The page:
The Obernkirchen Children's Choir, from Obernkirchen in North Germany, where it is known as Schaumburger Marchensanger, was founded in 1949 by Edith Moller. In 1953 BBC Radio aired the choir's winning performance, performing "The Happy Wanderer" at Llangollen International Eisteddfod, an annual arts festival in North Wales. The event was witnessed by the Welsh poet Dylan Thomas who described the girls as "Pigtailed Angels" and the broadcast turned the cheerful song into the great sing-along of the year. It was the best-selling sheet music in 1954 in the UK.
The then unknown German folk song was actually an original song written by Edith Moller's brother Friedrich-Wilhelm Moller, for the competition.
The original German title was "Mein Vater war ein Wandersmann." The English lyrics were written by Antonia Rudge and it became a staple of many a scouting jamboree.
The song made the choir an international phenomenon and they were invited to sing all round the world including appearing twice on The Ed Sullivan Show. The choir was also featured in a 1955 German musical comedy film named after the song.
Anthony Vincent from Aberdeenshire, ScotlandYou should watch the Red dwarf version as sung by Adolf Hitler and Lister...I cried with laughter...see it on UKTV Play, Dave...
Valerie Kanter from Knysna, Western Cape, South AfricaMy all time favorite... My name sake...!!! I love this...brings back awesome childhood memories...!!!
Iangraham from CockermouthI was a 12 year old member of the Whitehaven Grammar School choir which finished second to this German choir at Llangollen in 1953. To put it bluntly we were robbed. The assistant adjudicator even congratulated our conductor, the late Myra Richardson (nee Gibson) on winning the event and he was horrified when he learned of the injustice. Everything fell into place when we learned that the major ethos of the Festival was to foster Anglo-German relations so soon after the War. Likely the Chief Adjudicator was nobbled. As you can see I've nursed this grievance for over 65 years. Oh, the hurt!
Jacqueline from CanadaGeorge from Vancouver is incorrect. This Moeller, the composer who died at age 82 is not the same as the war criminal "Muller" who died at age 49. Just do more research and you'll see the birth and death dates as well as the name are different. Here is and excerpt from this site-https://www.volksliedsammlung.de/meinvate.html (Text: Florence Friedrich Sigismund around 1850 - (1791–1877) Melody: set to music several times, first by Johann Michael Anding (1810–1879). The melody in use today comes from Friedrich Wilhelm Möller (1911–1993), written in the early 1950s for the "Schaumburg fairy tale singer" directed by his sister Edith Möller.)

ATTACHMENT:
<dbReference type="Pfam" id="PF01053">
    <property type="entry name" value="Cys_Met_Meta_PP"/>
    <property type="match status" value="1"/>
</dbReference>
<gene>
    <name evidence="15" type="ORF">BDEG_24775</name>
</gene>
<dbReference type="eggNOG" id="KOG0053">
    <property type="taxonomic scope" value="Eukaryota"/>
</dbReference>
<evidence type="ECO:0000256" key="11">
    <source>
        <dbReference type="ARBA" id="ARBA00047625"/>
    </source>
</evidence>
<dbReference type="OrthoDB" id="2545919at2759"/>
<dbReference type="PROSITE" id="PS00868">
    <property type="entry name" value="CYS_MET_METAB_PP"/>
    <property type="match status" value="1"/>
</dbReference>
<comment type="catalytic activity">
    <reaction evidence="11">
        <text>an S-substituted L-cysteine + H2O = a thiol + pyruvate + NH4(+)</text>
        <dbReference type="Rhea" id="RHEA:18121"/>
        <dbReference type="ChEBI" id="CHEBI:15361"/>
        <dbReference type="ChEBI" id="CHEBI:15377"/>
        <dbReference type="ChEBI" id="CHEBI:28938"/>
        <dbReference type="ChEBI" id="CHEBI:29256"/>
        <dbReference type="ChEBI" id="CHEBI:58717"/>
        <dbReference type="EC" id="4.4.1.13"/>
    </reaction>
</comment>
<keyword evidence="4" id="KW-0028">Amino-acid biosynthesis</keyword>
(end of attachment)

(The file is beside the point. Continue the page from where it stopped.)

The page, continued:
George from Vancouver, CanadaZion: he was born in Russia; in WW1 he served with the German army; early WW2 he become Lt.Col., fought the Russiam army, performed many atrocities(war crimes) in Greece & Italy -- he was convicted post-WW2 by Greek military court, for genocide(Holocaust of Kedros) & the murder of POW hostages.
George from Vancouver, CanadaI first heard this in the '70s on The Muppet Show
Bobby from Van Nuys, CaI remember seeing this group on the original Mickey Mouse Club during the mid 1950s. They performed several songs, including this one.
Zion from Hongkong, United StatesAlthough sung by children's choir, the song applies equally to all ages who are fond of on the move! As have been my profession (in the merchant navy), I've roamed about a greater part of the globe, north, south, west and east. It was really delightful in earning a living whilst travelling along, merrily! Now that just a question arises, which is, the nationality of the writer, Friedrich-Wilhelm Moller; which sounds more likely to be of Scandinavian origin than English! I would feel grateful if you'll tell me whether I'm right!! Zion C.N Wong